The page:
Database Access Control Lists

The third layer of security is enforced at the database level through the database access control list, which is more commonly called the ACL. Each database has an ACL that lists users, groups, and/or servers that have been granted or denied access. In most organizations, it's the role of the database manager to determine the ACL; in other words, to allow or deny access to users, servers, and groups of users. It's the role of the database developer to understand the ACL and its critical impact on the security of their applications.

Seven database access levels can be granted to users, groups, and servers, as shown in Figure 23.7. An explanation for each of these levels is given in Table 23.1.

Figure 23.7. Each database has its own access control list.

graphics/23fig07.jpg

Additional granularity can be provided through the use of roles and special fields. Roles are discussed in the section titled "Restricting Use of Forms and Views with Roles." Reader and Author fields are discussed later in this section as well as in the section titled "Implementing Document-Level Security." If the application has multiple databases, the ACL for each of the databases must be considered .

Table 23.1. Domino Database Security Levels

Level Access Granted
No Access None. Any user , server, or group with this level won't be able to access the database.
Depositor Allowed to create and save a document, but cannot edit that document or read any documents ”not even ones they authored .
Reader Able to read documents, but not create or edit.
Author Allowed to create and edit their own documents. Can read other documents and delete their own documents.
Editor Can create new documents and edit documents, even those created by others. Can also delete.
Designer All privileges listed previously, but also can design databases.
Manager All privileges listed previously. In addition, can change the ACL and delete the database.

Access Levels Aren t Always Enough

Even with an access level of Author, unless the Create Documents box is also checked, an author will not be able to create a document. She'll only be able to edit a document that contains her name in a field of Authors data type.

An author cannot edit his or her own document unless the form contains a field of Authors data type that contains the author's name.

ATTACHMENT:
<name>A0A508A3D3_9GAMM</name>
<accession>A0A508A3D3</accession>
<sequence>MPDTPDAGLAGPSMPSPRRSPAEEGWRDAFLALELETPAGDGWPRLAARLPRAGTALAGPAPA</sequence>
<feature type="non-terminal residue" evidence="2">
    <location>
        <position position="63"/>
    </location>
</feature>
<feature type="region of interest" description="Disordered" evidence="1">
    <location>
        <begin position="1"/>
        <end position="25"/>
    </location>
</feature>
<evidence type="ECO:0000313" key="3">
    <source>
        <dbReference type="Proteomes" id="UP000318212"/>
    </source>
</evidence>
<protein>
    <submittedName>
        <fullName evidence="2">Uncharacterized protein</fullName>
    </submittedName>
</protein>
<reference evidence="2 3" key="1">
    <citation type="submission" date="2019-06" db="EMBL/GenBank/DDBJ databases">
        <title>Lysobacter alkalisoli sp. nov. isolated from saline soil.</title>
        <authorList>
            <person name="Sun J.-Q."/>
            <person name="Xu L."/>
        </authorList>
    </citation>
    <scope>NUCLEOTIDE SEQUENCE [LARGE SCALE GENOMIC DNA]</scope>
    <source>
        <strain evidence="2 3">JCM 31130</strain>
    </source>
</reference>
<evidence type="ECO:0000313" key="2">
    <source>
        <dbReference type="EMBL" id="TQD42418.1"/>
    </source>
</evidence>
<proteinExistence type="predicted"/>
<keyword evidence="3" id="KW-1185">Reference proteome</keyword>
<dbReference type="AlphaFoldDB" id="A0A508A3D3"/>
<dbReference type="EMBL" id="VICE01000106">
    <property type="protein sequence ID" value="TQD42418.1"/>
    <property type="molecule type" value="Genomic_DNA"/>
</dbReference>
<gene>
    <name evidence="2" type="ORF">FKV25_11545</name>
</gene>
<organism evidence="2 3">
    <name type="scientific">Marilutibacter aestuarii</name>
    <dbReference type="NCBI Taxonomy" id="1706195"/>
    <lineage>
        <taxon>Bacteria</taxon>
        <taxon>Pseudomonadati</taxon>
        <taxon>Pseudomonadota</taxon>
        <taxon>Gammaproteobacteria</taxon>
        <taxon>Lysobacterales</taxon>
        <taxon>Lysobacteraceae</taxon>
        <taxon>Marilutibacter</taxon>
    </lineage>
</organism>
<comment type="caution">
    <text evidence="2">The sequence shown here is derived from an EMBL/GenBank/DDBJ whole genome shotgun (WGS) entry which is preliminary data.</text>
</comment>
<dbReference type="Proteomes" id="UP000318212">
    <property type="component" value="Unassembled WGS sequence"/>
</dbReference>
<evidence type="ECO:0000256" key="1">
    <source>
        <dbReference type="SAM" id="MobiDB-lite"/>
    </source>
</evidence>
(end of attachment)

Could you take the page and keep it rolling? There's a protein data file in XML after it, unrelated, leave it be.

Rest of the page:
No one at any level of the ACL can delete a document from the database if the Delete Documents check box is not checked.

Applying No Access

At first glance, you might think that the No Access level wouldn't be involved in the design of a database, but that isn't the case. Each database has a -Default- entry in the ACL. This entry represents everyone who is not otherwise entered in the list, either explicitly or implicitly through group membership, and provides the default access level in the ACL. If the database is not available for general public access, the manager of the database normally sets the default entry to No Access. This determination needs to be made by the designer in conjunction with the owners and users of the system.

Setting Depositor Access

Although not frequently used, Depositor access can be useful for some databases, such as suggestion boxes databases and surveys. Depositor access grants the ability to create documents but not to see any documents, even those that they created. Chances are that you won't come across many applications where this is necessary.

Setting Reader Access

Users, groups, and servers with Reader access can read documents but cannot edit or create any documents. Reader access can be refined by using a Readers field. If a document has a Readers field, any users, servers, or groups not named in the field won't be able to see the document. Reader fields are discussed in more detail in the section titled "Implementing Document-Level Security," later in this chapter. Although you might not always grant Author or Editor access to a database, Reader access is often used as the default.

An example might be a company policy database. Obviously, only certain individuals are capable of authorizing company policy, but everyone needs to know and understand the policies. Granting Reader access to the entire company, and Author or Editor access to a select group of individuals would handle this situation nicely and is a very common usage of reader access.

NOTE

If a document containing Readers fields has been categorized and a user previously had access, the categories show up in views, but the user is unable to open the document.

 

Setting Author Access